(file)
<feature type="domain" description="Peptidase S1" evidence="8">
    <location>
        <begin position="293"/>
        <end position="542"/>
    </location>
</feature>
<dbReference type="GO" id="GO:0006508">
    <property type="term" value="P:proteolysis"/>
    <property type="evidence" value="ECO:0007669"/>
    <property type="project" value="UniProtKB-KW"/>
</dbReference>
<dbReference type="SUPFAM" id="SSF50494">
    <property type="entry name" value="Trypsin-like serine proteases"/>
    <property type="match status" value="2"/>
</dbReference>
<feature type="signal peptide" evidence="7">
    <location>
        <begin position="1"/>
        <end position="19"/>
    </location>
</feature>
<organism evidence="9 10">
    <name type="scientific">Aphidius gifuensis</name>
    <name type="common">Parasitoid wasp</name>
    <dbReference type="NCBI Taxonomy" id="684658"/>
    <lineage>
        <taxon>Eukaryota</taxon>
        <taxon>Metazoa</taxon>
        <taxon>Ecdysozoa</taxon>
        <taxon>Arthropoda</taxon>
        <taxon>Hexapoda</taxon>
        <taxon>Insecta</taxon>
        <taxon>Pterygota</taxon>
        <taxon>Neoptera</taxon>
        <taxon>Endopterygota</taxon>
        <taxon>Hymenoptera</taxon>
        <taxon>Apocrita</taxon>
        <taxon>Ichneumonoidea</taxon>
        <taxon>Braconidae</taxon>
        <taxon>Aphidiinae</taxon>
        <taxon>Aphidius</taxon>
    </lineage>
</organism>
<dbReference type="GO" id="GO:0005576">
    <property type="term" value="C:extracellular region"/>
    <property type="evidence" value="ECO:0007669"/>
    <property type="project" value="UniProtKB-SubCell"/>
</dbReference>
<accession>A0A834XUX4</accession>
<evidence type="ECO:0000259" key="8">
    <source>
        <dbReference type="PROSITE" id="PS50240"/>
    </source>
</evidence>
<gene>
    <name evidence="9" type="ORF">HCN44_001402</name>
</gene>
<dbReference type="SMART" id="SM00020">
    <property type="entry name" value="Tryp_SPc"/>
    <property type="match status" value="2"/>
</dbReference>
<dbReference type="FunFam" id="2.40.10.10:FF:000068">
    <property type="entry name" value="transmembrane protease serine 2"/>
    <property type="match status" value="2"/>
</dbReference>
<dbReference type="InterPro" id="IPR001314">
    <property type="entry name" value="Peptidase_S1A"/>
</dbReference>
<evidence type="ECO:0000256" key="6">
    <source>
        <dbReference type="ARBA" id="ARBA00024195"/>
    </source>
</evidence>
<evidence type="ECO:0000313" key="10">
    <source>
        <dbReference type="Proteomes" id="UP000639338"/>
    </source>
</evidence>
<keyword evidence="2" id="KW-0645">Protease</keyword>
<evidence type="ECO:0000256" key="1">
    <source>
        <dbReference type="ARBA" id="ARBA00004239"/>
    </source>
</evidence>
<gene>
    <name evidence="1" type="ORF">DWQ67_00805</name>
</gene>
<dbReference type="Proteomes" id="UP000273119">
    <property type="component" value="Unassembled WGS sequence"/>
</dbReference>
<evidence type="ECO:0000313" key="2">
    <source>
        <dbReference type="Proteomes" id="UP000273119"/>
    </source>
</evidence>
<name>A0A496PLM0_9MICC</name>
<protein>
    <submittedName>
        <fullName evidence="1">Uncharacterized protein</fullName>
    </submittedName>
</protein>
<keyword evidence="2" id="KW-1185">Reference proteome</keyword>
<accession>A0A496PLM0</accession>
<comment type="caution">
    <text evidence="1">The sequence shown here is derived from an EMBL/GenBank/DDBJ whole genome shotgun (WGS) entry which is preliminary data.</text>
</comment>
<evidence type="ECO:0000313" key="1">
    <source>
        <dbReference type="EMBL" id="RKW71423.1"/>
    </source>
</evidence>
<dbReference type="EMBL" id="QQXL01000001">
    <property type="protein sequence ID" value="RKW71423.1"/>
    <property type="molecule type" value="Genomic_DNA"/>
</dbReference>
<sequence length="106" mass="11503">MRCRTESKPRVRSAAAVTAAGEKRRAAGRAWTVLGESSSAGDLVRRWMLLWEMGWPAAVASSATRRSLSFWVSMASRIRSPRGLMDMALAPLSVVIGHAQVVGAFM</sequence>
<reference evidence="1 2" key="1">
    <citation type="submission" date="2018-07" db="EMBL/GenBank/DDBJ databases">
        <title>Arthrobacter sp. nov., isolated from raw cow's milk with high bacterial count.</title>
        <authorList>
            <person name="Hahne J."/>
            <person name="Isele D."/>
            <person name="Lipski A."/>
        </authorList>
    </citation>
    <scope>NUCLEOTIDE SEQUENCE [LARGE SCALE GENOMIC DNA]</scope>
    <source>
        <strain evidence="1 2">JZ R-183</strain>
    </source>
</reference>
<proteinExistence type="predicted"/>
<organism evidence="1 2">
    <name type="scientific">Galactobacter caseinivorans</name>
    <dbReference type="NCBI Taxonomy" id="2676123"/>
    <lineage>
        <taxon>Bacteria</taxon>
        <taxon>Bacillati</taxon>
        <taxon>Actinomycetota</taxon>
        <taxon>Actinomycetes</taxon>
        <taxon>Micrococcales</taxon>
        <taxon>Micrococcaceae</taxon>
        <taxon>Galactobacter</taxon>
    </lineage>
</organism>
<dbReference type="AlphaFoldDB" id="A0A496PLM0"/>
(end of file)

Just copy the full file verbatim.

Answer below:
<feature type="domain" description="Peptidase S1" evidence="8">
    <location>
        <begin position="293"/>
        <end position="542"/>
    </location>
</feature>
<dbReference type="GO" id="GO:0006508">
    <property type="term" value="P:proteolysis"/>
    <property type="evidence" value="ECO:0007669"/>
    <property type="project" value="UniProtKB-KW"/>
</dbReference>
<dbReference type="SUPFAM" id="SSF50494">
    <property type="entry name" value="Trypsin-like serine proteases"/>
    <property type="match status" value="2"/>
</dbReference>
<feature type="signal peptide" evidence="7">
    <location>
        <begin position="1"/>
        <end position="19"/>
    </location>
</feature>
<organism evidence="9 10">
    <name type="scientific">Aphidius gifuensis</name>
    <name type="common">Parasitoid wasp</name>
    <dbReference type="NCBI Taxonomy" id="684658"/>
    <lineage>
        <taxon>Eukaryota</taxon>
        <taxon>Metazoa</taxon>
        <taxon>Ecdysozoa</taxon>
        <taxon>Arthropoda</taxon>
        <taxon>Hexapoda</taxon>
        <taxon>Insecta</taxon>
        <taxon>Pterygota</taxon>
        <taxon>Neoptera</taxon>
        <taxon>Endopterygota</taxon>
        <taxon>Hymenoptera</taxon>
        <taxon>Apocrita</taxon>
        <taxon>Ichneumonoidea</taxon>
        <taxon>Braconidae</taxon>
        <taxon>Aphidiinae</taxon>
        <taxon>Aphidius</taxon>
    </lineage>
</organism>
<dbReference type="GO" id="GO:0005576">
    <property type="term" value="C:extracellular region"/>
    <property type="evidence" value="ECO:0007669"/>
    <property type="project" value="UniProtKB-SubCell"/>
</dbReference>
<accession>A0A834XUX4</accession>
<evidence type="ECO:0000259" key="8">
    <source>
        <dbReference type="PROSITE" id="PS50240"/>
    </source>
</evidence>
<gene>
    <name evidence="9" type="ORF">HCN44_001402</name>
</gene>
<dbReference type="SMART" id="SM00020">
    <property type="entry name" value="Tryp_SPc"/>
    <property type="match status" value="2"/>
</dbReference>
<dbReference type="FunFam" id="2.40.10.10:FF:000068">
    <property type="entry name" value="transmembrane protease serine 2"/>
    <property type="match status" value="2"/>
</dbReference>
<dbReference type="InterPro" id="IPR001314">
    <property type="entry name" value="Peptidase_S1A"/>
</dbReference>
<evidence type="ECO:0000256" key="6">
    <source>
        <dbReference type="ARBA" id="ARBA00024195"/>
    </source>
</evidence>
<evidence type="ECO:0000313" key="10">
    <source>
        <dbReference type="Proteomes" id="UP000639338"/>
    </source>
</evidence>
<keyword evidence="2" id="KW-0645">Protease</keyword>
<evidence type="ECO:0000256" key="1">
    <source>
        <dbReference type="ARBA" id="ARBA00004239"/>
    </source>
</evidence>
<gene>
    <name evidence="1" type="ORF">DWQ67_00805</name>
</gene>
<dbReference type="Proteomes" id="UP000273119">
    <property type="component" value="Unassembled WGS sequence"/>
</dbReference>
<evidence type="ECO:0000313" key="2">
    <source>
        <dbReference type="Proteomes" id="UP000273119"/>
    </source>
</evidence>
<name>A0A496PLM0_9MICC</name>
<protein>
    <submittedName>
        <fullName evidence="1">Uncharacterized protein</fullName>
    </submittedName>
</protein>
<keyword evidence="2" id="KW-1185">Reference proteome</keyword>
<accession>A0A496PLM0</accession>
<comment type="caution">
    <text evidence="1">The sequence shown here is derived from an EMBL/GenBank/DDBJ whole genome shotgun (WGS) entry which is preliminary data.</text>
</comment>
<evidence type="ECO:0000313" key="1">
    <source>
        <dbReference type="EMBL" id="RKW71423.1"/>
    </source>
</evidence>
<dbReference type="EMBL" id="QQXL01000001">
    <property type="protein sequence ID" value="RKW71423.1"/>
    <property type="molecule type" value="Genomic_DNA"/>
</dbReference>
<sequence length="106" mass="11503">MRCRTESKPRVRSAAAVTAAGEKRRAAGRAWTVLGESSSAGDLVRRWMLLWEMGWPAAVASSATRRSLSFWVSMASRIRSPRGLMDMALAPLSVVIGHAQVVGAFM</sequence>
<reference evidence="1 2" key="1">
    <citation type="submission" date="2018-07" db="EMBL/GenBank/DDBJ databases">
        <title>Arthrobacter sp. nov., isolated from raw cow's milk with high bacterial count.</title>
        <authorList>
            <person name="Hahne J."/>
            <person name="Isele D."/>
            <person name="Lipski A."/>
        </authorList>
    </citation>
    <scope>NUCLEOTIDE SEQUENCE [LARGE SCALE GENOMIC DNA]</scope>
    <source>
        <strain evidence="1 2">JZ R-183</strain>
    </source>
</reference>
<proteinExistence type="predicted"/>
<organism evidence="1 2">
    <name type="scientific">Galactobacter caseinivorans</name>
    <dbReference type="NCBI Taxonomy" id="2676123"/>
    <lineage>
        <taxon>Bacteria</taxon>
        <taxon>Bacillati</taxon>
        <taxon>Actinomycetota</taxon>
        <taxon>Actinomycetes</taxon>
        <taxon>Micrococcales</taxon>
        <taxon>Micrococcaceae</taxon>
        <taxon>Galactobacter</taxon>
    </lineage>
</organism>
<dbReference type="AlphaFoldDB" id="A0A496PLM0"/>